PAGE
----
Crystal Falls Center

Head cook: Lucy Korhonen


Crystal Lake Center

Iron Mountain


Home-delivered meals only. Menu for the week —

Monday: Chicken pot pie, biscuit, cranberry sauce

Tuesday: Polish sausage, noodles, green beans

Wednesday: Corn dogs, potato wedges, corn

Thursday: Italian soup, carrot salad, dinner roll

Friday: Ham and cheese pea salad, chips

Note: All meals served with a choice of skim milk, juice, or no beverage

For more information, call Christine McMahon at 906-774-2256

Felch Center


Now open with limited seating from 11:30 a.m. to 12:30 p.m. Monday through Wednesday. Menu for the week —

Monday: Hamburgers, baked beans, potatoes

Tuesday: Ham and Swiss sandwich, chips, salad

Wednesday: Beef stroganoff, pasta, carrots, coleslaw

Note: All meals served with skim milk or juice

Aging and Disability Resource Center of Florence County, Wis.


Director: Tiffany White

Home-delivered meals only. Menu for the week —

Monday: Shepherd’s pie, spinach and orange salad, fruit

Tuesday: Cook’s choice – entrée, vegetable, fruit

Wednesday: Roast turkey, mashed potatoes, stuffing, sweet potato casserole, rolls, pumpkin cheesecake

Thursday: Fish sandwich, tater tots, carrot salad, fruit

Friday: Enchilada bake with lettuce, olives and onions, rice, salsa, refried beans and cheese, fruit

Note: All meals served with whole grain bread and butter and milk

Fence Center/Town Hall


For meal reservations, call 855-528-2372

Same as ADRC menu, home-delivered only.

Florence Community Center/Town Hall

For meal reservations, call 715-528-4261

Same as ADRC menu, home-delivered only.

Tipler Town Hall

For meal reservations, call 715-674-2320

Same as ADRC menu, home-delivered only.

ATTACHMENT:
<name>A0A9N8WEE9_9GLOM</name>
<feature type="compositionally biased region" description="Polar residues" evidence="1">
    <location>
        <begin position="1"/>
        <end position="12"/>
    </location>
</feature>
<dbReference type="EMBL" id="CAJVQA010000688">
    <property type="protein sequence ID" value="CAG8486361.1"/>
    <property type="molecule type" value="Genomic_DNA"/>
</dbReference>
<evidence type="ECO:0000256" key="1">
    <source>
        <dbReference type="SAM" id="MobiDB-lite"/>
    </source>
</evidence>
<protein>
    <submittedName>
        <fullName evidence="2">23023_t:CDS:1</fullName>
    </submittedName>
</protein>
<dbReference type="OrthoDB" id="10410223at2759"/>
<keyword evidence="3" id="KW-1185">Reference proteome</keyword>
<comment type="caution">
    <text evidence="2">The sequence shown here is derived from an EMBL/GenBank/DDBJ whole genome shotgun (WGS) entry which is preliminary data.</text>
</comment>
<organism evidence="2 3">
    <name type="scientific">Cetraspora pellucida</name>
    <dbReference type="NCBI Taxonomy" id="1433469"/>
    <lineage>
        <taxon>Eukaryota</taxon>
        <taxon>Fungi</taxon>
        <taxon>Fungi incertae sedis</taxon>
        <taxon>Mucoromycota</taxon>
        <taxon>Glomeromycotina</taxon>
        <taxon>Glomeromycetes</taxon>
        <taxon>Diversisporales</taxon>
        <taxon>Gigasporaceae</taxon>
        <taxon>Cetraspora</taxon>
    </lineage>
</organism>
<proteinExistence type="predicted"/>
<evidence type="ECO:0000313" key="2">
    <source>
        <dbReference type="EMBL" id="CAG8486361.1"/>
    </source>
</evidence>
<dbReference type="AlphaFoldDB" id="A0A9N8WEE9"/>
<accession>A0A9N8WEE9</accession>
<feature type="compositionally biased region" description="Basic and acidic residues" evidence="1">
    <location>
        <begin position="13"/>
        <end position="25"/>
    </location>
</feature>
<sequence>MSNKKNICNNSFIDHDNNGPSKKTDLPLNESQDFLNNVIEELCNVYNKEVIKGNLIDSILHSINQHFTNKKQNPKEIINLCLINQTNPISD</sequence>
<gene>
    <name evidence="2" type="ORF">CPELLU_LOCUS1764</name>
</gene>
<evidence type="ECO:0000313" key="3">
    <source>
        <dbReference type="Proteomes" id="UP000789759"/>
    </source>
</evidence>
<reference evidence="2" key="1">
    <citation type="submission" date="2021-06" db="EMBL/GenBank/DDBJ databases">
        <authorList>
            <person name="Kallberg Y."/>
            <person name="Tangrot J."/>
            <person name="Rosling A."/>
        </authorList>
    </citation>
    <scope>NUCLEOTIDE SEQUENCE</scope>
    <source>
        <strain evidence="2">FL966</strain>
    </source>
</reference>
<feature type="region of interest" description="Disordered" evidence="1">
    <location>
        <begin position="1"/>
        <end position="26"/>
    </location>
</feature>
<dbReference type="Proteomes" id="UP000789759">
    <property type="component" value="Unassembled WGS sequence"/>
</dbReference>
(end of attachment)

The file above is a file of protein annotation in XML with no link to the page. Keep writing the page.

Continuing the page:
Hillcrest Senior Dining Center, Aurora

For meal reservations, call 715-589-4491

Same as ADRC menu, home-delivered only.

Hermansville Center

Coordinator: Pam Haluska


Iron River Center


Niagara Northwoods Senior Cafe and Center

Meal site manager: Corrie Maule, 715-251-1603

Senior center director: Jill Anderson, 715-251- 4154

Norway Center

Director: Susie Slining


The center will remain closed; however, takeout meals will be prepared for pick up — those picking up must call ahead and wear a mask. Menu for the week —

Monday: Bourbon steak over noodles, spinach, mushrooms, fruit, juice, dessert

Tuesday: Taco salad with vegetable toppings, corn, fruit, juice, dessert

Wednesday: Noon meal — Fish patty on a bun, macaroni and cheese, peas, fruit, juice, dessert; Barbecue rib take-out dinner – note the NEW pick-up time is from 4:30 to 5 p.m.

Thursday: Cheese ravioli, broccoli, garlic bread, fruit, juice, dessert

Sagola Center


Now open with limited seating from noon to 1 p.m. Tuesday through Thursday. Menu for the week —

Tuesday: Lasagna, mixed vegetables, salad, breadstick, fruit

Wednesday: Chicken and broccoli bake, salad, bread, fruit

Thursday: Cabbage rolls, roasted potatoes, salad, bread, fruit